Which of my Assets may be Sold in Bankruptcy to Pay Creditors?
Hi. Matt McArthur, bankruptcy attorney at Clear Counsel Law Group. One thing to keep in mind when you're filing for bankruptcy, especially a chapter 7 bankruptcy, when you file for bankruptcy, your non exempt assets become part of the bankruptcy estate. Now, the bankruptcy estate is essentially the way of referring to your property that's not protected that is available for creditors. In a chapter 7 case, creditors get paid from the liquidation of the property of the bankruptcy estate.
That's a lot of big words there. Basically, what that boils down to is, if you have property that has any value, can you protect it or can it be sold by the bankruptcy court? If it's able to be sold by the bankruptcy court, the proceeds from those sales go to pay off your creditors. If it's not something that's subject to being sold by the bankruptcy court, that's your own personal property. That's exempt and it's not part of the bankruptcy estate.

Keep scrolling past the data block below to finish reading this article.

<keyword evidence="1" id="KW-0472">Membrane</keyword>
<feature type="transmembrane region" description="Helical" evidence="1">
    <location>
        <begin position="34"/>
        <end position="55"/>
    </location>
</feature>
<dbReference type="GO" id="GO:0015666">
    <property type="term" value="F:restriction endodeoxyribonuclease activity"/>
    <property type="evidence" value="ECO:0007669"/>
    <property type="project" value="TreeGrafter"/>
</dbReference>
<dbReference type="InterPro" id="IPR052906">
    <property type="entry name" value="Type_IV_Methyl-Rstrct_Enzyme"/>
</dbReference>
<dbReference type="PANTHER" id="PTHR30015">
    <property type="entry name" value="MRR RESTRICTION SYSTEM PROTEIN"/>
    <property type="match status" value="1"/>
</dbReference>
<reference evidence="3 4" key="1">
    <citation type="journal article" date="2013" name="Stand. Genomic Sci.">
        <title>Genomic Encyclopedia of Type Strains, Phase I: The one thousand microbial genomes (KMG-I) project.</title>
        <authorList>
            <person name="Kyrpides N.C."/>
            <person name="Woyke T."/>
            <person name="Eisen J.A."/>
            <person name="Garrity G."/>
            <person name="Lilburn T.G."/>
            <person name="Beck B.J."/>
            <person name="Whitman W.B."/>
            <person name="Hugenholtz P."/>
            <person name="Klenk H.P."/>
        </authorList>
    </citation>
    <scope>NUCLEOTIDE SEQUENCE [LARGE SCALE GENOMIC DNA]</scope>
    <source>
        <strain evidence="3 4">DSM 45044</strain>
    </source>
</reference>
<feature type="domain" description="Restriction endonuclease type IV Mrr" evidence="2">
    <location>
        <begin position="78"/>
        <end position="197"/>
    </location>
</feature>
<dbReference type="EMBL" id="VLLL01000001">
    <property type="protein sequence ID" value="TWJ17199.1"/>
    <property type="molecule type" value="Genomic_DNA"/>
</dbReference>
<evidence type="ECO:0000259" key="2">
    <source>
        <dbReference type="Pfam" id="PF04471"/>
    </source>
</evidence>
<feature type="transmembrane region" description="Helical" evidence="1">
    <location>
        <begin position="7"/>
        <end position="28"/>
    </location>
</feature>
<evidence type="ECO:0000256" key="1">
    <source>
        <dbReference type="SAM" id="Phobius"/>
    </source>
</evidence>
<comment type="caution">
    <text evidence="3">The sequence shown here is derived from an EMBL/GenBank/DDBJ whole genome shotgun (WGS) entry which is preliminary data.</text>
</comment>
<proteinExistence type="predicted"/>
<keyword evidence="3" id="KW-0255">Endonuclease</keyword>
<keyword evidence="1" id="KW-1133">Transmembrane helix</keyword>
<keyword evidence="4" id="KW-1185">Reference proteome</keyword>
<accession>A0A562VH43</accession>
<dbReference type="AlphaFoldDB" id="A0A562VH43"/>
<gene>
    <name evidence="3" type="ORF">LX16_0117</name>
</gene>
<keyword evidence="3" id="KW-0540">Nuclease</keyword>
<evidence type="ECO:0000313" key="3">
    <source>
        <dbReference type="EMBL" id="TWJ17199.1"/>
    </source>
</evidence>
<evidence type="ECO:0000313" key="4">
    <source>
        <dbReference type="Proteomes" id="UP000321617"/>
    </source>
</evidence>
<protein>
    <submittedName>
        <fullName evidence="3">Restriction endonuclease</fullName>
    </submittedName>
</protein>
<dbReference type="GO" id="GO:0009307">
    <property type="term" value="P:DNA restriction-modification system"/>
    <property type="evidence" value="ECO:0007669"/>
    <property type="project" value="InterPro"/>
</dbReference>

One thing to keep in mind, property that is part of the bankruptcy estate cannot be sold. When you file for bankruptcy, you are technically not the owner of the property. The owner of the property is the bankruptcy estate, which is how the bankruptcy court has the power to sell that property and obtain proceeds to pay off creditors in exchange for your debts being wiped out.
If you have any questions about whether or not something can be sold during the course of a bankruptcy, please meet with an experienced bankruptcy attorney who will be able to give you some sound advice as to whether or not you really want to sell that property while the bankruptcy case is pending. If you were to sell something that is part of the bankruptcy estate without court permission or court authority, it could cause some big problems for your bankruptcy case and undo everything that you're trying to accomplish with your case.
Again, this is Matt McArthur, advising you to please speak with a bankruptcy attorney before you think about selling any property during your case. I'll see you next time.